The mission will be the third Moon launch from US soil in less than four months after SpaceX’s successful launch of the South Korean Pathfinder Lunar Orbiter (KPLO) in August and the debut of NASA’s Space Launch System (SLS) rocket earlier this month. Perhaps more importantly, ispace has the opportunity to become the first company in history to successfully land a privately-developed spacecraft on the Moon, a milestone that would arguably mark the start of a new era of lunar exploration.

ispace’s first HAKUTO-R Moon lander is expected to weigh approximately 1050 kilograms (~2300 lb) at liftoff and is designed to land up to 30 kilograms (~66 lb) of cargo on the lunar surface. The lander is made by several commercial partners: ispace has provided most of its design and structures, but Europe’s ArianeGroup supplied all of HAKUTO-R’s engines, plumbing, and propulsion hardware and was responsible for most of the final assembly process.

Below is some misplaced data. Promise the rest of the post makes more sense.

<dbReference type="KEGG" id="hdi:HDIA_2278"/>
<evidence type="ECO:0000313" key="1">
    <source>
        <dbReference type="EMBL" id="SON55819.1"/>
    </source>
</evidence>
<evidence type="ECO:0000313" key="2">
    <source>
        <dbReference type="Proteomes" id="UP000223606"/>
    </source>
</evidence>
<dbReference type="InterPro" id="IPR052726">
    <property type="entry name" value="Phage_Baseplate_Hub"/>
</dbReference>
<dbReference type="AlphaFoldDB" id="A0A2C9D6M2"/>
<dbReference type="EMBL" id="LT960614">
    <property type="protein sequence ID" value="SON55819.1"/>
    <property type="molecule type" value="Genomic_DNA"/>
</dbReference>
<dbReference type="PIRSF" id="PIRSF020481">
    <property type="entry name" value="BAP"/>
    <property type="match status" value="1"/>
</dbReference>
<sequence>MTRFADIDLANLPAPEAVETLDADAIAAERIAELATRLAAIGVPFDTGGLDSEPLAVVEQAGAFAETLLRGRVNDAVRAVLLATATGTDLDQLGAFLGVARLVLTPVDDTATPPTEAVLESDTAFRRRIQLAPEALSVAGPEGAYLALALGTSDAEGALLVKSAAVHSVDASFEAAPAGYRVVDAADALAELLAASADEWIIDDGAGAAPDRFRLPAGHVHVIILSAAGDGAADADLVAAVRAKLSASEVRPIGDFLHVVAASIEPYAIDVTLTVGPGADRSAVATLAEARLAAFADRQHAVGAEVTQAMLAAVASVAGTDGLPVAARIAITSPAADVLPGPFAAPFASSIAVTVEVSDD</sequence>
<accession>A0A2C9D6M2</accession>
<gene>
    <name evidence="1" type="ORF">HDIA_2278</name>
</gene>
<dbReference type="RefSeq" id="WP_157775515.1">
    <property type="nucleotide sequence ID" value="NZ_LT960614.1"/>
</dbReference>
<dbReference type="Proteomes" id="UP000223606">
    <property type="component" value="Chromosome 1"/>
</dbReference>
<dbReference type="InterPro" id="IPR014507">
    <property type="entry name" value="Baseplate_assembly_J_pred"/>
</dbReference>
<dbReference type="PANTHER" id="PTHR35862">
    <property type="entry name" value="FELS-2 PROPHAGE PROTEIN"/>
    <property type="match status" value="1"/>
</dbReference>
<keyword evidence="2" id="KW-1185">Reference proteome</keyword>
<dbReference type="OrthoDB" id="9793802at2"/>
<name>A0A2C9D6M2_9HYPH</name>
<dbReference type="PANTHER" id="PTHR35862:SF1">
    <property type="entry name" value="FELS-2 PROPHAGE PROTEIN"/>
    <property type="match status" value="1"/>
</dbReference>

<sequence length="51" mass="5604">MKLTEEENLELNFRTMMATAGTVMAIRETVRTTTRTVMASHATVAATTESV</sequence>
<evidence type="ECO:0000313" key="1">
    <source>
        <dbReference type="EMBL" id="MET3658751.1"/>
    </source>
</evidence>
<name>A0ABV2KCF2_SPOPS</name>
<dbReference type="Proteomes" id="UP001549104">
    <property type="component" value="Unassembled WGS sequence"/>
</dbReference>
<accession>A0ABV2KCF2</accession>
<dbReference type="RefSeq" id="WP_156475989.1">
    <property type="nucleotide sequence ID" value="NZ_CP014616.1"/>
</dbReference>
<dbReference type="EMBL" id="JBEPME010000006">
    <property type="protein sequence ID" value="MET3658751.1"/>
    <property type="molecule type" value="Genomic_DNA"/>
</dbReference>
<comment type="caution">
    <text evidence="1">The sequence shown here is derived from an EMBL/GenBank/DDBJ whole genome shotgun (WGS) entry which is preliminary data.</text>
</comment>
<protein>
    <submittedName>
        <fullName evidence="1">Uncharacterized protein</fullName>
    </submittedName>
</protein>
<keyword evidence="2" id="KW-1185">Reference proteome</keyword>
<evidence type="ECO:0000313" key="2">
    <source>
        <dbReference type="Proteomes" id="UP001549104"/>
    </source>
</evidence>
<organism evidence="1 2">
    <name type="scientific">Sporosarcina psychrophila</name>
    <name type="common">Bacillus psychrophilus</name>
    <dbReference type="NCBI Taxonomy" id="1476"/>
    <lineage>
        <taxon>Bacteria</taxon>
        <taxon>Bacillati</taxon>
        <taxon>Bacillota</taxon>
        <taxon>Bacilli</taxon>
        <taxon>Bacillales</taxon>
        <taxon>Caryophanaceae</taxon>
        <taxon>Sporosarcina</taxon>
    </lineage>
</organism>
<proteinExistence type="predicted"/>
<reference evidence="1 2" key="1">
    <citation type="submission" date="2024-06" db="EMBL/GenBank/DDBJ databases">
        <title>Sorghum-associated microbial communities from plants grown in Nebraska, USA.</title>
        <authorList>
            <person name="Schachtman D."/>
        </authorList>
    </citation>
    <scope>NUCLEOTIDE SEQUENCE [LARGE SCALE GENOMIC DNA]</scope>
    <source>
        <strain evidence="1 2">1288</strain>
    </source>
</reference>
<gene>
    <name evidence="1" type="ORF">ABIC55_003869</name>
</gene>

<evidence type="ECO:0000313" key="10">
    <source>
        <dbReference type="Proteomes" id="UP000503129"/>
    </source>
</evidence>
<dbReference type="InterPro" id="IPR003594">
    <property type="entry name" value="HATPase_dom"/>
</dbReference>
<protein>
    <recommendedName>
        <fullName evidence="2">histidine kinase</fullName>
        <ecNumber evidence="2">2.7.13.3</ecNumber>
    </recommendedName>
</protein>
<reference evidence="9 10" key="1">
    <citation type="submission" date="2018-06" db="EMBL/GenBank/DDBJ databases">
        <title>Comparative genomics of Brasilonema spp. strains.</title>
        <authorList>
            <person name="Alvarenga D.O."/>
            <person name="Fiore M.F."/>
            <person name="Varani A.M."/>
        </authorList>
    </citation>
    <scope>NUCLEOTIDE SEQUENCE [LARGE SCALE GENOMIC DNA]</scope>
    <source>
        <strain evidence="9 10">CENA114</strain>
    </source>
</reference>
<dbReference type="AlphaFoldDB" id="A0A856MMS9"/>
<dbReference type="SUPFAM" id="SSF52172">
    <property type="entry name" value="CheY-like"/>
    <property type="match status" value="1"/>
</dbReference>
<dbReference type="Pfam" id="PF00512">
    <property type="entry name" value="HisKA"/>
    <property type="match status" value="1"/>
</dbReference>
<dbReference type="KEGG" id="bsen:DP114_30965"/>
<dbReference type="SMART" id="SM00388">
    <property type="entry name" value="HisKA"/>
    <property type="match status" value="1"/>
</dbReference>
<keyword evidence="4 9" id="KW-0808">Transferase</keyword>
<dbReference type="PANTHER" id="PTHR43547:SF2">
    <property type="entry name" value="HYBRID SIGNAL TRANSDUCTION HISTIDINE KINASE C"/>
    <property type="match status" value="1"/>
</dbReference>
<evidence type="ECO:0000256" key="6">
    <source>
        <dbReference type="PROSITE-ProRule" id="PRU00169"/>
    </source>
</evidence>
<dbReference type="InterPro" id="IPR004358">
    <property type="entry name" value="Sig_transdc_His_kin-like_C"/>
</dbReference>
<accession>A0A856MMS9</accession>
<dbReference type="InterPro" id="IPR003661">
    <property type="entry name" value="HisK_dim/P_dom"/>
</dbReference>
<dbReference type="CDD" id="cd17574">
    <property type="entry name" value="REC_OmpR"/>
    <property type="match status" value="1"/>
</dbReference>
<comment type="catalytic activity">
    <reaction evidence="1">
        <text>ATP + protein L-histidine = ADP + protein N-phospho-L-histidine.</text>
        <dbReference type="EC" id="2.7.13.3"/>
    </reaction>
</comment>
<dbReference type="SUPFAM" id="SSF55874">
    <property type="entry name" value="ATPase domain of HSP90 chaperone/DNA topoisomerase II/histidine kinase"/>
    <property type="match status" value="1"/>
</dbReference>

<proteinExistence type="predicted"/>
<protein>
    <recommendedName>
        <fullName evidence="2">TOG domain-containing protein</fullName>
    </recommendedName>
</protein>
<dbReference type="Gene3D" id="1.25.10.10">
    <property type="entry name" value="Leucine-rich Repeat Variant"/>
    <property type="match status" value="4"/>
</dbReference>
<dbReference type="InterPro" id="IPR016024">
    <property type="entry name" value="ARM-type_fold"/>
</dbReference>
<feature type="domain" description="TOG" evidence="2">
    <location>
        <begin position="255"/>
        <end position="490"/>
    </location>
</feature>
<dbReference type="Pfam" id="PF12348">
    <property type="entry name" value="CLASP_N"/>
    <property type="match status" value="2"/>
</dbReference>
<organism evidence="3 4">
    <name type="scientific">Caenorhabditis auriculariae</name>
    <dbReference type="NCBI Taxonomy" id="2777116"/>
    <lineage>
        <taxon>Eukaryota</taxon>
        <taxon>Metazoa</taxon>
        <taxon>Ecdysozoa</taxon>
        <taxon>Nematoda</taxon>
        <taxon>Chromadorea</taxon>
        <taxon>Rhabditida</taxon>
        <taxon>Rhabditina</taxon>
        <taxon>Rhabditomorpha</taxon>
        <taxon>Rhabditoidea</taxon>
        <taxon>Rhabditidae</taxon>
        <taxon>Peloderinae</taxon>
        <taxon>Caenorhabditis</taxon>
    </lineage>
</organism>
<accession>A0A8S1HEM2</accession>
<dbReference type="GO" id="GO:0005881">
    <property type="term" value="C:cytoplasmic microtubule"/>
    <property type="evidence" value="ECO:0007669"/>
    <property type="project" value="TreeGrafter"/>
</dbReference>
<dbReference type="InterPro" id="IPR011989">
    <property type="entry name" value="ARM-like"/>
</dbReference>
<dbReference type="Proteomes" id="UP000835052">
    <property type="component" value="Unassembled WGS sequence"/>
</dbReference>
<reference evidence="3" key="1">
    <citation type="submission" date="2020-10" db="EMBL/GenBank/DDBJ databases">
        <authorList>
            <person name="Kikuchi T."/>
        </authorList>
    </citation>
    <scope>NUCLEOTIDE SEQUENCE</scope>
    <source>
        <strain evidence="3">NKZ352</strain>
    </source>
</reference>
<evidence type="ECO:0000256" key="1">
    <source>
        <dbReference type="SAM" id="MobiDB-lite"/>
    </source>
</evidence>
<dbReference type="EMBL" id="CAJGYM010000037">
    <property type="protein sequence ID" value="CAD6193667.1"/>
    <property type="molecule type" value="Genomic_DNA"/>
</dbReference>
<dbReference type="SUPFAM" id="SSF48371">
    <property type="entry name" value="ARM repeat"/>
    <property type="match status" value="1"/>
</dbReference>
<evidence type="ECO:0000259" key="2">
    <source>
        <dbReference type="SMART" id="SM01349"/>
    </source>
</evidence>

Because of ArianeGroup’s involvement, it’s likely that HAKUTO-R shares direct heritage with the European Service Module currently powering NASA’s Orion spacecraft on its first mission to the Moon. It also arguably makes the mission more of a collaboration between Europe and Japan than an exclusively Japanese mission, though HAKUTO-R will still technically be Japan’s first private mission to the Moon.